Before I had kids, I always planned that when I did have them, I would limit their TV time. I never said I wasn’t going to let them have any, I just wanted to be sure they didn’t get a ton.
I am not one that thinks TV is the devil…well not exactly anyway. I am one that believes strongly in moderation. For the most part, I want my kids to be playing, drawing, painting, creating, or reading and not just sitting on the couch staring at a screen hanging on the wall. But sometimes I also think a little TV is ok.
Note I said a little.
Lately, we have been having a little issue with my daughter understanding just how much TV is ok. Let’s just say sometimes she is not thrilled when I say no to TV (and by not thrilled I mean whining, crying, and generally throwing a fit). So I decided to use some of my professional background in visual schedules and reinforcement charts to create a TV Time Chart to help my daughter see visually how much TV she is allowed to watch in a day.
How I Did It
- I found a cool retro TV clip art at Graphics Factory (where I have a membership). I altered the colors and then printed it out on card stock, cut it out, and laminated it. I then punched holes in the top, strung some ribbon through, and hung it on the wall in our family room.
- I created 8 colored circles in different colors and numbered them 1-8. I printed on card stock, cut them out, and laminated them as well. Each circle represents a TV show (or an increment of time…more info below)
- I created two circles with a clip art picture of popcorn on them. These represent a movie (vs. a TV show)
- I hot glued all the circles onto clothes pins so that they can be attached onto the TV.
How I Use It
- I hung the TV in the family room near the TV so that it can be easily used.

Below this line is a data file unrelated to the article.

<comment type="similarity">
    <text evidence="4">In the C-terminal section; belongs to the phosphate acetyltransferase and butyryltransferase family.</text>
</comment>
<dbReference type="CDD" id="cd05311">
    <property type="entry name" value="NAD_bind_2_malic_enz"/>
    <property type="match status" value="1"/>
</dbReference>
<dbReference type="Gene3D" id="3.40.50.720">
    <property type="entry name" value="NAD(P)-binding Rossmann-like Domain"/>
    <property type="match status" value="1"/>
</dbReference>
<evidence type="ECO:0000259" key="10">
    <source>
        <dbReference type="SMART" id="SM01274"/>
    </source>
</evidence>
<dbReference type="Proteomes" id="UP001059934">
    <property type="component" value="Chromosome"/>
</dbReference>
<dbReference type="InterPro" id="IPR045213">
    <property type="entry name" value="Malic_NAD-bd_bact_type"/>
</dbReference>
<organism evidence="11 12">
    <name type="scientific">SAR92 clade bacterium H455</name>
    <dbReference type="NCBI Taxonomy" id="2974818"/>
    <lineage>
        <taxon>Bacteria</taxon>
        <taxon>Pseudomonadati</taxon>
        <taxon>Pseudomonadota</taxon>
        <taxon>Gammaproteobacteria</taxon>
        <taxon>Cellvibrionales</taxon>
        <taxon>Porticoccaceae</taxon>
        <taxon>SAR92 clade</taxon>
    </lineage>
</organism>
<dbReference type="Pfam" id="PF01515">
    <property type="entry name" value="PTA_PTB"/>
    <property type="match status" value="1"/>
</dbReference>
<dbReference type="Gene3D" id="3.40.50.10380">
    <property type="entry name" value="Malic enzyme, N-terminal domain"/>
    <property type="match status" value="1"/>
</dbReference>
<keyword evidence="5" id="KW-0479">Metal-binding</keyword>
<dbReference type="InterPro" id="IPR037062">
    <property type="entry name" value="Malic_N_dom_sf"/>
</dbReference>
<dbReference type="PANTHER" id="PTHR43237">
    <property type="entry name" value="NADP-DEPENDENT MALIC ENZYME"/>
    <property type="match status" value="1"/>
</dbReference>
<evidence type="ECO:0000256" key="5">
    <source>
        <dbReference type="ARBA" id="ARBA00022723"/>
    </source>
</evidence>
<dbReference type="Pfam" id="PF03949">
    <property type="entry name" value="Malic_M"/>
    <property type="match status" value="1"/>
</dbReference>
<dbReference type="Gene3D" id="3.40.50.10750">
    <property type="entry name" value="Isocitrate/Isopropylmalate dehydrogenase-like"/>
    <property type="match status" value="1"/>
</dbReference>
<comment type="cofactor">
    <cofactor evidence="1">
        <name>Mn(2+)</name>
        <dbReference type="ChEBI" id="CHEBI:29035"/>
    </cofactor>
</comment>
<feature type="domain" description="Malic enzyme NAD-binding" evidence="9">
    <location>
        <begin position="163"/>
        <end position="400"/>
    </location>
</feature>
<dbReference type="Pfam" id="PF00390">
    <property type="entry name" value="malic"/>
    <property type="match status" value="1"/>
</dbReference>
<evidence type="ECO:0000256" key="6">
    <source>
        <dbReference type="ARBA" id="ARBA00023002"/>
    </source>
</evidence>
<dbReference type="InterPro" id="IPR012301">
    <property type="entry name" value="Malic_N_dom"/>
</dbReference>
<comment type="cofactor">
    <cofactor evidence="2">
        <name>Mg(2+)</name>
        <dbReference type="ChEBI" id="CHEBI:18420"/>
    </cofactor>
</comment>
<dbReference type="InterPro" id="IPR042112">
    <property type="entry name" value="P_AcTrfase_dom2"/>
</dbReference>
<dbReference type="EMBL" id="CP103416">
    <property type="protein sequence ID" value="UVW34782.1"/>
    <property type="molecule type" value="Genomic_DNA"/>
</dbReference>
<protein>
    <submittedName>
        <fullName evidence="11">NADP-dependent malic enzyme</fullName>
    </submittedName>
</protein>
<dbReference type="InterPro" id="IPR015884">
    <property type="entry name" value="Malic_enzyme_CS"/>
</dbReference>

- Each numbered circle clip represents ONE TV show (the ones my kids are allowed to watch are generally 20 minutes long).
- In the morning, I attach the number of clips on the TV that they are allowed to use that day.
- In order to be able to watch a show, my child must ask me to watch a show, and if I say OK, she must give me one of the clips. We talk about how many clips she has left so that she is always aware that at some point, there will no longer be anymore TV.
- MOVIES: In order to watch a movie she has trade in 2 or 3 of her clips to get the movie clip (depending on the day, what we have going on…etc). I also randomly put out a movie clip on days that I may need to get something done (or days we may not feel well and just need to relax).
- Variations: Rather than having each clip represent one show…you can have each clip represent an increment of time (and therefore work on math skills!) They could each represent 5 or 10 minutes each and you can have the (older) child figure out just how many clips they will need to have to trade in to watch a show or movie. Also, rather than having a set amount of TV a day, you may choose to do it per WEEK, and teach your children how to spread it out over the week (maybe for older kids?). For us, 2-3 shows a day works great. Other days, only ONE works great too
- **Update January 2014: Using this chart REALLY helped our family decrease TV time and increase our time playing, doing art, playing outside, etc. Now my older children are 5 and 3 and both are allowed to pick only one show a day (on days I allow TV) and that concept works well for us. Sometimes, “Mommy picks a show” too…when things get a little crazy and I need 20 minutes to chill out
Why it works
Time is a very hard concept for little ones to understand. You can’t see it. A great example is when we say “E, 10 minutes until bedtime” and she then retorts with “No mommy! 5 more minutes!” For little ones who are just beginning to understand that some numbers are bigger than others (like my daughter) this makes it even more difficult to understand time. Even if we told her that she can only watch 2 or 3 shows a day….the concept of “how many” is also something that at age 3 1/2 she is just starting to grasp. So giving a child some sort of visual example of time and quantity can allow them to understand exactly what they can/can’t have. Providing a child with a visual schedule or visual chart can help to decrease frustrations and tantrums and help them actually learn the concepts of time, time management, quantity, and so on.
It is also a way for YOU to keep track of things and stay consistent!
Since it is Freebie Friday (a tad early)…I am going to share my TV Time Chart with you for FREE! You can download your own copy HERE. (Note: you will notice the colors of the number clips are different than mine in the pictures…that is because my printer was low on red when I printed mine! Ooops. I like it anyway though )
If you use this..please come back and let me know how you like it!